Scientists present the first set of global maps showing geographic patterns of beta-diversity in flowering plants

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by KeAi Communications Co.

Scientists present the first set of global maps showing geographic patterns of beta-diversity in flowering plants
Geographic patterns of taxonomic (a) and phylogenetic (b) beta-diversity in flowering plant genera in regional floras in the world. Credit: Shenhua Qian

Beta-diversity serves as a crucial metric for gauging shifts in species composition over spatial or temporal scales, bridging the spectrum between localized (alpha) and broader regional (gamma) diversity. In the fields of ecology, biogeography and conservation biology, to elucidate the origins and sustenance of geographic beta-diversity patterns, we need to explore both the taxonomic and phylogenetic beta-diversity at different evolutionary depths.

In an article published in Plant Diversity, using a comprehensive database of plant distributions worldwide, Dr. Hong Qian of Illinois State Museum in the US and Dr. Shenhua Qian of Chongqing University in China explored and mapped geographic patterns of beta-diversity for flowering plant (angiosperm) genera in regional floras across the world.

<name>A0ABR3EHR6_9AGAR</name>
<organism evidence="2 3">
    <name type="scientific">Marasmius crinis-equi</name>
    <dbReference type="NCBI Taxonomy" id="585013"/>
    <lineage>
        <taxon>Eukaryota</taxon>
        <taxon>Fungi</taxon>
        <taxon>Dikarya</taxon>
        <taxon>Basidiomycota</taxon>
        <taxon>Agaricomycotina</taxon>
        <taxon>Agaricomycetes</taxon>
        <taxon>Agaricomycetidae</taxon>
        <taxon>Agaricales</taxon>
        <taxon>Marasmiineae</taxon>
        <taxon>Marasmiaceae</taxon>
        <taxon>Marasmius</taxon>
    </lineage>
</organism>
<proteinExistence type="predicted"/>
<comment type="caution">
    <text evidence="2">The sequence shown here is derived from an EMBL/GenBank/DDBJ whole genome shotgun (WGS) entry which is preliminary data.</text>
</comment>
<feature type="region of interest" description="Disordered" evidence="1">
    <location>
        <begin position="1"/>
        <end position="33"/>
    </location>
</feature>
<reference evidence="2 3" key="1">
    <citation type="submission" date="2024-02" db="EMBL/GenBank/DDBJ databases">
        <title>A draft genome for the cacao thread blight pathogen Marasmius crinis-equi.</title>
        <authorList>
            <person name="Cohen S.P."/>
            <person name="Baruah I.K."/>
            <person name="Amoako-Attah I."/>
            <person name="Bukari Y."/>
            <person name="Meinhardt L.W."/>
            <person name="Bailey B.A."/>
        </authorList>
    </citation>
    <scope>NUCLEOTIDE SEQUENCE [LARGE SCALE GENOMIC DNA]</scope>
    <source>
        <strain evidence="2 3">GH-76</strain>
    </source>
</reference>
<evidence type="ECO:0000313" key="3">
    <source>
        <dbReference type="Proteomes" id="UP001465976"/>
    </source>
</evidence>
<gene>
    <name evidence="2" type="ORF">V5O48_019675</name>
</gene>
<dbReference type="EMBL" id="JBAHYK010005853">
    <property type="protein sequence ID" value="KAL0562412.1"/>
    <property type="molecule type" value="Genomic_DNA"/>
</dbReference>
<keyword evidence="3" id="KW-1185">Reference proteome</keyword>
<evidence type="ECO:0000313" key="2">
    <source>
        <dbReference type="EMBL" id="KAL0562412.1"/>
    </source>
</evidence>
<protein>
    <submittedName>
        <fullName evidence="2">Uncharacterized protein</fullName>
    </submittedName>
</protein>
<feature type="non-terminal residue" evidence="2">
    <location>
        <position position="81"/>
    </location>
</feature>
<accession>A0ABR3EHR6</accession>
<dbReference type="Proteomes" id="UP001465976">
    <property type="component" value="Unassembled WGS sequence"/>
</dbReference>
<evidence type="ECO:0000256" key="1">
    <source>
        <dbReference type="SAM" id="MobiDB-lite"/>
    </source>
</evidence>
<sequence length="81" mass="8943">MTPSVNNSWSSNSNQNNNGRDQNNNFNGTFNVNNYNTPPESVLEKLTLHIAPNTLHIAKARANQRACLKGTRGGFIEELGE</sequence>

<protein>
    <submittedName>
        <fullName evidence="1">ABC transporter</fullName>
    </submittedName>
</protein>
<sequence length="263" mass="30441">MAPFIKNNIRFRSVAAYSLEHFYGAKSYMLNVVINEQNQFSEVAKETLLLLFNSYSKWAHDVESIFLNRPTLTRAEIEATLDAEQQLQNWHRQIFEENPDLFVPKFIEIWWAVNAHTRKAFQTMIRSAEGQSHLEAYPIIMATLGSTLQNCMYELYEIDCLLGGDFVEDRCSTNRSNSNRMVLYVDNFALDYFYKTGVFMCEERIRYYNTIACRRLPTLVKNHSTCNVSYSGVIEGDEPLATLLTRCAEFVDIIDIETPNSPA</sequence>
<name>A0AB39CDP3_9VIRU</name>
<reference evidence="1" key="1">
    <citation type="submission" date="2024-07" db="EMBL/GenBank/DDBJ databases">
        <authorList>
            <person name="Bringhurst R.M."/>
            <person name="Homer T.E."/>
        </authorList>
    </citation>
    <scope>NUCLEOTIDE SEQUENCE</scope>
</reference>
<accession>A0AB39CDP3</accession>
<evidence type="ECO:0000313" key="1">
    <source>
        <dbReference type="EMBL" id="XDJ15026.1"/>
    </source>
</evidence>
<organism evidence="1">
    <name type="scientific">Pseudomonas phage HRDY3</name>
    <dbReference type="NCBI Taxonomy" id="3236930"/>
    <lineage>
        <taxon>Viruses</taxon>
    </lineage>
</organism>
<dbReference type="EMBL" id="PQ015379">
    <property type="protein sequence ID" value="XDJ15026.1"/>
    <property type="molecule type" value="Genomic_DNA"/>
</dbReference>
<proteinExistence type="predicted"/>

They analyzed both taxonomic and phylogenetic beta-diversity, including their constituent elements. Moreover, they considered both tip-weighted and basal-weighted phylogenetic beta-diversity in relation to latitude.

Consequently, they showed that the global distribution of beta-diversity is highly heterogeneous. This is the case for taxonomic and phylogenetic beta-diversity, as well as for both tip-weighted and basal-weighted phylogenetic beta-diversity. They also showed that there are highly consistent geographic patterns among different metrics of beta-diversity. In most cases, metrics of beta-diversity are negatively associated with latitude, particularly in the Northern Hemisphere.

Notably, different metrics of taxonomic beta-diversity are strongly and positively correlated with their counterparts of phylogenetic beta-diversity.

“It is well known that regions characterized by wet tropical climates tend to exhibit elevated levels of alpha- and gamma-diversity in both plant and animal species,” says Qian. “However, one of the interesting patterns that we found in this study is that regions of high beta-diversity are located in dry rather than wet tropical climates. For example, the Sahara Desert has the highest beta-diversity of flowering plants.”

More information:
Hong Qian et al, Geographic patterns of taxonomic and phylogenetic β-diversity of angiosperm genera in regional floras across the world, Plant Diversity (2023). DOI: 10.1016/j.pld.2023.07.008

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Scientists present the first set of global maps showing geographic patterns of beta-diversity in flowering plants (2023, October 16)
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